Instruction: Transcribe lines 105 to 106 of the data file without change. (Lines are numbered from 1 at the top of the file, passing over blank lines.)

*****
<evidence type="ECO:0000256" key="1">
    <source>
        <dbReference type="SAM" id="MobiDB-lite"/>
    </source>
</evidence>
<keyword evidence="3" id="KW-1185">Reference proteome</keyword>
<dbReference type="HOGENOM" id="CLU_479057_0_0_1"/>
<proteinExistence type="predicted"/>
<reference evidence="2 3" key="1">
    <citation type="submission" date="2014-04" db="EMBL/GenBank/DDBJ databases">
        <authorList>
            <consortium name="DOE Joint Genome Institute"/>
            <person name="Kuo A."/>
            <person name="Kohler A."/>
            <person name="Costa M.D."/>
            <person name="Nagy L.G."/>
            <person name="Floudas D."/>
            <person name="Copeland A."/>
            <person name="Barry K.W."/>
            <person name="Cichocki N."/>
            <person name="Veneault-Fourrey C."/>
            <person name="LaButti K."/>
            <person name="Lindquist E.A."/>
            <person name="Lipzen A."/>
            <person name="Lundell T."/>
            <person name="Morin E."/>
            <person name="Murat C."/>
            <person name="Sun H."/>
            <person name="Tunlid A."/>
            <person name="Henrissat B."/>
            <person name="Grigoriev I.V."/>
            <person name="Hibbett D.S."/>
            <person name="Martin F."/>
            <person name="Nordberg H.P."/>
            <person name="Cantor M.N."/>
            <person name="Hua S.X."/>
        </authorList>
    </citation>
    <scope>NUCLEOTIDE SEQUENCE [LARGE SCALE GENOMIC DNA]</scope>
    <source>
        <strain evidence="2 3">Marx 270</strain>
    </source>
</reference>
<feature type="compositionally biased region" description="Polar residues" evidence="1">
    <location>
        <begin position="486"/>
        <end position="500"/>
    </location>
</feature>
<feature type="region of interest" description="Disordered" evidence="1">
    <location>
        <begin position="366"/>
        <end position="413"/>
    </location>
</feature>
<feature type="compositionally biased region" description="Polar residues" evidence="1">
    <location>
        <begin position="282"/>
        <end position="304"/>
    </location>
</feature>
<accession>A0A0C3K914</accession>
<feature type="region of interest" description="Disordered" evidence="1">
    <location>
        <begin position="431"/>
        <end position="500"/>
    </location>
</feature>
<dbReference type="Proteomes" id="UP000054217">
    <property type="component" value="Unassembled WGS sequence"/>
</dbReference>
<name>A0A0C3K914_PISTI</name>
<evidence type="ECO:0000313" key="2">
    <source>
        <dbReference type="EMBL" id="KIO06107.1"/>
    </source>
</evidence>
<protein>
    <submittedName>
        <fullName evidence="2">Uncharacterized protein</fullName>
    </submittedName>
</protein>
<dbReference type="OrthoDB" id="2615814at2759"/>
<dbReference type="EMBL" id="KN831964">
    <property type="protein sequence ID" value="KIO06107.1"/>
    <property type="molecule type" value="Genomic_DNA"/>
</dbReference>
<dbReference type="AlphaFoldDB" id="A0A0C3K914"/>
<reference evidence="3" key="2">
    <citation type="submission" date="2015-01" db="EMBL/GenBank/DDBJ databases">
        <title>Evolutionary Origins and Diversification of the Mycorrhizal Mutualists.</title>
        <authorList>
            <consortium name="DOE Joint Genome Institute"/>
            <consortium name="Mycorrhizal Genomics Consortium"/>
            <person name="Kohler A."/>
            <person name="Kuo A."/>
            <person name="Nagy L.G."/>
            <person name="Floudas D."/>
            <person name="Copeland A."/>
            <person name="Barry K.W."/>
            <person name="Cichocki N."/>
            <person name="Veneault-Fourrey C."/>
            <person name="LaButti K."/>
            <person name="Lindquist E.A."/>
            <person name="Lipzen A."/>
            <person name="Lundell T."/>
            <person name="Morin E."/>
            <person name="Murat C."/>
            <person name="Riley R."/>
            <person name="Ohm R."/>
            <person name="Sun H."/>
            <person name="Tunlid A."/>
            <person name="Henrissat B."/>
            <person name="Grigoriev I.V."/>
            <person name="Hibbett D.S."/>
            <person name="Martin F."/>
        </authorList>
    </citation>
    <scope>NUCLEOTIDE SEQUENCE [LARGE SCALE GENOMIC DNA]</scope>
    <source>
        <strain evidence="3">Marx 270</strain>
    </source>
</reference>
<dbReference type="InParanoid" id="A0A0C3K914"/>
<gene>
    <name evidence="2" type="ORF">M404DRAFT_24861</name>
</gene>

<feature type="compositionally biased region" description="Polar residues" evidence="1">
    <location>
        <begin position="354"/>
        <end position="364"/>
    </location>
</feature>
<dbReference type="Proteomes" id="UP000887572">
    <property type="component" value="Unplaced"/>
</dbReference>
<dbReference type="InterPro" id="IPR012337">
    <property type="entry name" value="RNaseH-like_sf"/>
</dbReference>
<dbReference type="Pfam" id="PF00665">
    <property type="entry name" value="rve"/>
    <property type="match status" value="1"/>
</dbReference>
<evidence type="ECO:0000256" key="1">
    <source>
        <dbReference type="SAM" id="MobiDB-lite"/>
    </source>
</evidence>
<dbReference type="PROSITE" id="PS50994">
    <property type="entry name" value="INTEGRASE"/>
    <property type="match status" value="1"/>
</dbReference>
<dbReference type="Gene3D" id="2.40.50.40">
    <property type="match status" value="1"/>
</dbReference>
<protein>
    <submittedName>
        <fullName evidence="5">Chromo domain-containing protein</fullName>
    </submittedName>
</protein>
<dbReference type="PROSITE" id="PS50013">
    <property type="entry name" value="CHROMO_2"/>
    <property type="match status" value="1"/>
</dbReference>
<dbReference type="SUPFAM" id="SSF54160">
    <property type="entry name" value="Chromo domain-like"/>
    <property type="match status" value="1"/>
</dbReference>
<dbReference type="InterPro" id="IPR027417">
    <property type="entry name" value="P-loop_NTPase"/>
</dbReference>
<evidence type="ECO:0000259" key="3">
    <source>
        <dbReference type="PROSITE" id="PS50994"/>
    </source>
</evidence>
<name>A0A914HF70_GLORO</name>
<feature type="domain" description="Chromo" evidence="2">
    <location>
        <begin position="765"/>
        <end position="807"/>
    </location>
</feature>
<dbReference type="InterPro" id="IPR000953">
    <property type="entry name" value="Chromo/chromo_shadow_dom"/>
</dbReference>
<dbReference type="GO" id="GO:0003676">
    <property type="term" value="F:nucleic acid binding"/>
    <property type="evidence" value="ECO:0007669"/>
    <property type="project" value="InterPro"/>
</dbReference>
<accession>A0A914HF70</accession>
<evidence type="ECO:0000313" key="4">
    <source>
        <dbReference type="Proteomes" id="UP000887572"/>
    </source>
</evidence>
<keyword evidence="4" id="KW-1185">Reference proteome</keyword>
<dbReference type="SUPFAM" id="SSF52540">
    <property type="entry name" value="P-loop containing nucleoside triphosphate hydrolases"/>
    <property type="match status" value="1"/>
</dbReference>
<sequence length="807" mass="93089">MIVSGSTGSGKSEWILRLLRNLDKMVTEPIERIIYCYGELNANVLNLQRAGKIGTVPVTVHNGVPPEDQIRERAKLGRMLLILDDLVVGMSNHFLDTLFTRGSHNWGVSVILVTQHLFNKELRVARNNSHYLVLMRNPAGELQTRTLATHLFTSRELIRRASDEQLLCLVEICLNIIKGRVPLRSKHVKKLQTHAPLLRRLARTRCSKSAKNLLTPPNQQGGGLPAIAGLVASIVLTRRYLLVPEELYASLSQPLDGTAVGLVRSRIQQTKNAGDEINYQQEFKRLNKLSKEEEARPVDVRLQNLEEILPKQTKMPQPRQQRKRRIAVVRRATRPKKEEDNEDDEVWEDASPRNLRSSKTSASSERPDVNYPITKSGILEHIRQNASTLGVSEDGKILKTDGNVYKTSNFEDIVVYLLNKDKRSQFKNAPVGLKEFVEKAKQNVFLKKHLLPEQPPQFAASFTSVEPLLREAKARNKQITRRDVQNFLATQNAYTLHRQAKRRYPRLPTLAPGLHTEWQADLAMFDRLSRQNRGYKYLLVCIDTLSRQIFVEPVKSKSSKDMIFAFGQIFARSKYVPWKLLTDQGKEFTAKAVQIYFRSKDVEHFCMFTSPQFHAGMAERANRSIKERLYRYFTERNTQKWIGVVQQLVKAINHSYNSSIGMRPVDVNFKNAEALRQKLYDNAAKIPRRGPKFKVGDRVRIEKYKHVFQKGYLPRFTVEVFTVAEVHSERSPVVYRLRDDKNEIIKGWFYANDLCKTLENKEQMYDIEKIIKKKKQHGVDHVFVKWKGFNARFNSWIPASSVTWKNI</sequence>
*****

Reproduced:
            <person name="Lipzen A."/>
            <person name="Lundell T."/>